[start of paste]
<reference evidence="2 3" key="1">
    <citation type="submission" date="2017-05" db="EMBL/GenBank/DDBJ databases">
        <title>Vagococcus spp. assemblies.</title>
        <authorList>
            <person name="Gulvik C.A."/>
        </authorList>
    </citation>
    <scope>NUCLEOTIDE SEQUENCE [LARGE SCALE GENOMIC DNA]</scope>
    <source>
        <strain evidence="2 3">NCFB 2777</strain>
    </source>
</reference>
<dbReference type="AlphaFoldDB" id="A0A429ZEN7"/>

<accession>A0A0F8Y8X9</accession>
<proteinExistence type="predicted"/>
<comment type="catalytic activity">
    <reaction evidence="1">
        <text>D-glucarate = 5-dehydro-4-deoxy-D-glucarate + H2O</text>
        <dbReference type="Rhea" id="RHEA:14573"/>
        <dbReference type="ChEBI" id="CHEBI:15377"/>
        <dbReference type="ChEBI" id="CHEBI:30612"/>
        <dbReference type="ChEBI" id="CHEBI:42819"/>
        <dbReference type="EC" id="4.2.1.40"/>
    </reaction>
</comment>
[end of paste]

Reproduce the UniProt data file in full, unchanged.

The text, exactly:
<reference evidence="2 3" key="1">
    <citation type="submission" date="2017-05" db="EMBL/GenBank/DDBJ databases">
        <title>Vagococcus spp. assemblies.</title>
        <authorList>
            <person name="Gulvik C.A."/>
        </authorList>
    </citation>
    <scope>NUCLEOTIDE SEQUENCE [LARGE SCALE GENOMIC DNA]</scope>
    <source>
        <strain evidence="2 3">NCFB 2777</strain>
    </source>
</reference>
<dbReference type="AlphaFoldDB" id="A0A429ZEN7"/>

<accession>A0A0F8Y8X9</accession>
<proteinExistence type="predicted"/>
<comment type="catalytic activity">
    <reaction evidence="1">
        <text>D-glucarate = 5-dehydro-4-deoxy-D-glucarate + H2O</text>
        <dbReference type="Rhea" id="RHEA:14573"/>
        <dbReference type="ChEBI" id="CHEBI:15377"/>
        <dbReference type="ChEBI" id="CHEBI:30612"/>
        <dbReference type="ChEBI" id="CHEBI:42819"/>
        <dbReference type="EC" id="4.2.1.40"/>
    </reaction>
</comment>